Yet, soaring immigration levels under the Liberals have not made Canada richer, or its social programs more sustainable. If anything, the opposite is true. While the country’s overall economic output, or gross domestic product (GDP), has grown in recent years, Canada’s GDP per capita (also known as per capita income) has failed to keep pace with that of other developed countries and even declined in recent quarters. GDP per capita is a far more meaningful indicator of a country’s standard of living than the brute size of its economy. And Canada’s is falling.

Higher immigration levels are hardly the only reason. The country’s productivity deficit predates the recent population surge. But there is accumulating evidence that the latter is aggravating the former.

It will take years to ramp up investments in housing, health care, public transportation and other infrastructure to accommodate the huge influx of newcomers the country has recently taken in. The massive public investments needed will crowd out private investment in new factories, machinery and technology. And with a bigger pool of labour to draw on as a result of immigration, many businesses will be more likely to delay or forgo productivity-enhancing investments. Indeed, it is already happening.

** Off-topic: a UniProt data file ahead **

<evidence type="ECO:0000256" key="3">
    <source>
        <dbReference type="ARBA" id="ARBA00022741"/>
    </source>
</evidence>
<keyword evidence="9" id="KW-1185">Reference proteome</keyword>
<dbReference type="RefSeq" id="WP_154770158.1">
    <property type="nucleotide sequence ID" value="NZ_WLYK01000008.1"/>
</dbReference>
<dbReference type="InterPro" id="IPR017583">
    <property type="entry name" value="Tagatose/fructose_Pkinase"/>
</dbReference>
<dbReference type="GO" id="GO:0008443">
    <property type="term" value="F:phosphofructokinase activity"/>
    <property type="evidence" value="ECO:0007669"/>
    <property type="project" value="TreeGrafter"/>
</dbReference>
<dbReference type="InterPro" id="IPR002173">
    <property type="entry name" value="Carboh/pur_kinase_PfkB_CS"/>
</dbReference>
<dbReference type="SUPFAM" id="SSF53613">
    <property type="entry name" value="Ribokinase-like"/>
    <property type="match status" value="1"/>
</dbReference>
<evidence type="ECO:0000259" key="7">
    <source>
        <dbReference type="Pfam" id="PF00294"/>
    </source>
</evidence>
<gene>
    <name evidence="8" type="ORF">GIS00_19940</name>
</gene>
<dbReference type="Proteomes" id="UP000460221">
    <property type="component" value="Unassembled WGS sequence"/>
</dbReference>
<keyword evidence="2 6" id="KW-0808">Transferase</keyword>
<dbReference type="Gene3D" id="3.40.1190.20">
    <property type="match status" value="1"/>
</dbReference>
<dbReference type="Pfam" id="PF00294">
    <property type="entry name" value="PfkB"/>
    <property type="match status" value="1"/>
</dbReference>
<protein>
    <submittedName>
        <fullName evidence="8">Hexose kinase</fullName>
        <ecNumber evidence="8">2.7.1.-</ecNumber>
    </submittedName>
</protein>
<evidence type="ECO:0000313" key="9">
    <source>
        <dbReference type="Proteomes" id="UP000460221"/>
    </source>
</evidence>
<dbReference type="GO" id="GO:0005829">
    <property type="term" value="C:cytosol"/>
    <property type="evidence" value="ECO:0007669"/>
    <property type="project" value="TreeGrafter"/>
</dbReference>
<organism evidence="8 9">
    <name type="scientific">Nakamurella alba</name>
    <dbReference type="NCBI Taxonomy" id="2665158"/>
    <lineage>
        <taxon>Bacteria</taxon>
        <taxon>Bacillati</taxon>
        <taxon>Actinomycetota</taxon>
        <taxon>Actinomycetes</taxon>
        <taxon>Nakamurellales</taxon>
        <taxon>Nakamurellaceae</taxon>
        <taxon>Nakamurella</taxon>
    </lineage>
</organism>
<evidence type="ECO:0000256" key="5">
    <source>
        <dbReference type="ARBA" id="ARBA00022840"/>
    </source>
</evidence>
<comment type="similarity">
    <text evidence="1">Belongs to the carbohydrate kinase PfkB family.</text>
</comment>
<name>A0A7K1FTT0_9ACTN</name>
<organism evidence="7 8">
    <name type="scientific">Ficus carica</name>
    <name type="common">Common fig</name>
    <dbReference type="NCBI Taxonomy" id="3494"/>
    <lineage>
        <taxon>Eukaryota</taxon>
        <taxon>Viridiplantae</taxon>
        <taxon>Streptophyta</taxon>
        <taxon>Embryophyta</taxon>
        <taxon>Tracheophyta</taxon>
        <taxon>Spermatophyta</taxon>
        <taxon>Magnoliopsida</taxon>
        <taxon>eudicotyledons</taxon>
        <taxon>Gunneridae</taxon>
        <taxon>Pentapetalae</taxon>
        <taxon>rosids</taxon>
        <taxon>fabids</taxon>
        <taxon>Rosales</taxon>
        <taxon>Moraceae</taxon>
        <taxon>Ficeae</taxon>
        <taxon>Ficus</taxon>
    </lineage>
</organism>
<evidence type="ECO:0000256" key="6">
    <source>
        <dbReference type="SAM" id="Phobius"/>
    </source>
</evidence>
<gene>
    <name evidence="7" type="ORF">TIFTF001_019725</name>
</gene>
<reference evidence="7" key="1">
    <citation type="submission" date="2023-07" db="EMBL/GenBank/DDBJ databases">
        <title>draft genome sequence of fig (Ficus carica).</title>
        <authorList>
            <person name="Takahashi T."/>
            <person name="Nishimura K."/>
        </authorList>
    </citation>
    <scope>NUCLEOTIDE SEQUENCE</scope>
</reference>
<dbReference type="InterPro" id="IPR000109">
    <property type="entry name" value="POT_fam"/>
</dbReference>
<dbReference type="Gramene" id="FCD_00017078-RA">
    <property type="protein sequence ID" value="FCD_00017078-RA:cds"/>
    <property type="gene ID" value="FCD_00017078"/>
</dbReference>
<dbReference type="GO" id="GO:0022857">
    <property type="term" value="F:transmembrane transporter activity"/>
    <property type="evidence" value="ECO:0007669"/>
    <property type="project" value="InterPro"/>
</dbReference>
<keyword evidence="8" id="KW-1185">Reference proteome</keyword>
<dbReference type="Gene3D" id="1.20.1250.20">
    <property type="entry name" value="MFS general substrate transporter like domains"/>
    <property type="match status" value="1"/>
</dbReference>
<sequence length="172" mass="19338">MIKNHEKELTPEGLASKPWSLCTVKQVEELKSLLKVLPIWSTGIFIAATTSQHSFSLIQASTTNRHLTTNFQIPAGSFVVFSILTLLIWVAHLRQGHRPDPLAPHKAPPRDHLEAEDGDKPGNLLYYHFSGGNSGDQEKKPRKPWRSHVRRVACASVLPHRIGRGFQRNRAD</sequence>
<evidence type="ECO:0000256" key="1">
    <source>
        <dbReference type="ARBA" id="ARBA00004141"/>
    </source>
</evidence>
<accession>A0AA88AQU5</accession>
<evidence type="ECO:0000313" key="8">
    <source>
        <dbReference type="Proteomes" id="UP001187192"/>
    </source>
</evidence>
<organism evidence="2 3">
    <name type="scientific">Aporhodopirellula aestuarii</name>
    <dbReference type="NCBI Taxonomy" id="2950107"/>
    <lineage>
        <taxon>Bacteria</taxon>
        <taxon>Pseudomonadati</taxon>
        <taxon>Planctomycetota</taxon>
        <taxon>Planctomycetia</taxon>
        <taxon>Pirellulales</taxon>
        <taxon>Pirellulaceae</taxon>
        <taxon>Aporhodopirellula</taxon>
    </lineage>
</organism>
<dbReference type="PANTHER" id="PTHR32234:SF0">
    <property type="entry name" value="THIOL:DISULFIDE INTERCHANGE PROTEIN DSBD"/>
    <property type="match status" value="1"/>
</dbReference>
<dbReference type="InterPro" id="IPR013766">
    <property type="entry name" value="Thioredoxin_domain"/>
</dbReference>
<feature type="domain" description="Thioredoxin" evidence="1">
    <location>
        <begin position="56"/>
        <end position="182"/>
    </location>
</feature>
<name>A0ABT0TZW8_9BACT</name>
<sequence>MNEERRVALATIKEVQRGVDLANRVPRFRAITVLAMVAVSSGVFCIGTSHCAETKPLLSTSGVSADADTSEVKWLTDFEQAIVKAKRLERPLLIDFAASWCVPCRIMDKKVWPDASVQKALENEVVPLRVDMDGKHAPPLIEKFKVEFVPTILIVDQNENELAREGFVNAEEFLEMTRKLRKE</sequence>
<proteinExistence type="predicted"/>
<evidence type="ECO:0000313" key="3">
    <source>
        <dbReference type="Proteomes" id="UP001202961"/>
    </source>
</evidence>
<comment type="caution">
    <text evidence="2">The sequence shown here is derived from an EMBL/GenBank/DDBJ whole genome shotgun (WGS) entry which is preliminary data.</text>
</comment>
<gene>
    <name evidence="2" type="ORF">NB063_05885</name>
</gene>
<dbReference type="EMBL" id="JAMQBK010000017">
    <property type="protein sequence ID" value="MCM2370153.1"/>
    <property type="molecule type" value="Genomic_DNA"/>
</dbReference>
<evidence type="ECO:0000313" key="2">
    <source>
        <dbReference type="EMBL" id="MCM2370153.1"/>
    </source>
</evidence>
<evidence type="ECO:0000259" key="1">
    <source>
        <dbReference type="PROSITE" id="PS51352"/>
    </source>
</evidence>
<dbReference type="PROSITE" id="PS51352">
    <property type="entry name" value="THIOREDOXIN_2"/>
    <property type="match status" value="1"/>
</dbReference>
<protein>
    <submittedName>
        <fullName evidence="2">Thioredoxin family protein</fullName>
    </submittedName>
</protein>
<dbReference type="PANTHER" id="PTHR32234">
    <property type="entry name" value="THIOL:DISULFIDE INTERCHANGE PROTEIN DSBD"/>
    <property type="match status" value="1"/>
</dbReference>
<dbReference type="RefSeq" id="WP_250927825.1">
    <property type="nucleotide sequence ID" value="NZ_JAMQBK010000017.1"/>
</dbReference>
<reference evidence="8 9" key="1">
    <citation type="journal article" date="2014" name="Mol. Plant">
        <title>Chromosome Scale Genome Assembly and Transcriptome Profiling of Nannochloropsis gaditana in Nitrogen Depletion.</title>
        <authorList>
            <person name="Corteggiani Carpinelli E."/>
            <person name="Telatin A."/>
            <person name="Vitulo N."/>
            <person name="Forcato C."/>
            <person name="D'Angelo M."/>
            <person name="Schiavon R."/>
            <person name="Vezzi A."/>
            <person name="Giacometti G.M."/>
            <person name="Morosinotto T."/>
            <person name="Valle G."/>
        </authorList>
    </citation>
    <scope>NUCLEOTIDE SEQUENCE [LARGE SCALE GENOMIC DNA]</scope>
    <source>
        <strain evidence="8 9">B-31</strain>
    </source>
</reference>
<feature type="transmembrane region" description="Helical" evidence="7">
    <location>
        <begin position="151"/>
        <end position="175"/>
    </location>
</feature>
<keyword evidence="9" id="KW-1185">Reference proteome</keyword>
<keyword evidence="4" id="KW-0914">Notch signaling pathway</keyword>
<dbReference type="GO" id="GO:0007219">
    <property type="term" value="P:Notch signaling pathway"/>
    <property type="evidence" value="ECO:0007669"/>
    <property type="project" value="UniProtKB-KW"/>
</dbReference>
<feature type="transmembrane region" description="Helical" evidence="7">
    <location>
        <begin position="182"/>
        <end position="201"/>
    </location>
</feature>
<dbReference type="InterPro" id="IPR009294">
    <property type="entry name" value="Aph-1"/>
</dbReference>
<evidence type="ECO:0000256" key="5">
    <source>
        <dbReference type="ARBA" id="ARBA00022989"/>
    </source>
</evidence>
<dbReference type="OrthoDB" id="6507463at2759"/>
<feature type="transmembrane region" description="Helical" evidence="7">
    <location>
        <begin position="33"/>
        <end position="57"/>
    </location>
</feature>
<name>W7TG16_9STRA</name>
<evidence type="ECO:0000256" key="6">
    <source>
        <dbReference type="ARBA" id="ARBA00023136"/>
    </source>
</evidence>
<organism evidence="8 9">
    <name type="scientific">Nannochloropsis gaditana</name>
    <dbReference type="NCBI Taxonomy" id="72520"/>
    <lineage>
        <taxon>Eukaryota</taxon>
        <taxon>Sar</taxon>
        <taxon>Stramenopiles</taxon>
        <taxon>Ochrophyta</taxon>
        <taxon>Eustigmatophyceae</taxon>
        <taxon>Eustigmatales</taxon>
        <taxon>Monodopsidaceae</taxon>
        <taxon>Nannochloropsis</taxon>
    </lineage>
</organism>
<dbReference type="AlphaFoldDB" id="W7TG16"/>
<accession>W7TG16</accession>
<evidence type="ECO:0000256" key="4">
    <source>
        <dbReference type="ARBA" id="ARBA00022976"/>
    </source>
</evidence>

What’s more, the vaunted “points system” Canadian immigration bureaucrats have relied on since 1967 to select applicants (based on education, skills, work experience and proficiency in at least one official language) is increasingly being bypassed in favour of short-term labour-market demands, mostly in low-wage sectors.

“For economists who study this, we just shake our heads,” says the University of Waterloo’s Mikal Skuterud, one of a growing number of labour-market experts critical of the Trudeau government’s immigration policies. “I think we have completely gone in the wrong direction.”

Besides the huge application backlogs Ottawa’s current immigration policies have created, the thrust of the Trudeau government’s changes are not just wrong-headed from an economic point of view.

This country has avoided the anti-immigration backlashes seen in many European countries and the United States in recent years. A cursory review of Canada’s past suggests it would be naive to think we can escape this trend indefinitely. Canadian attitudes toward immigration have historically tracked economic conditions – and there are growing signs we are at an inflection point.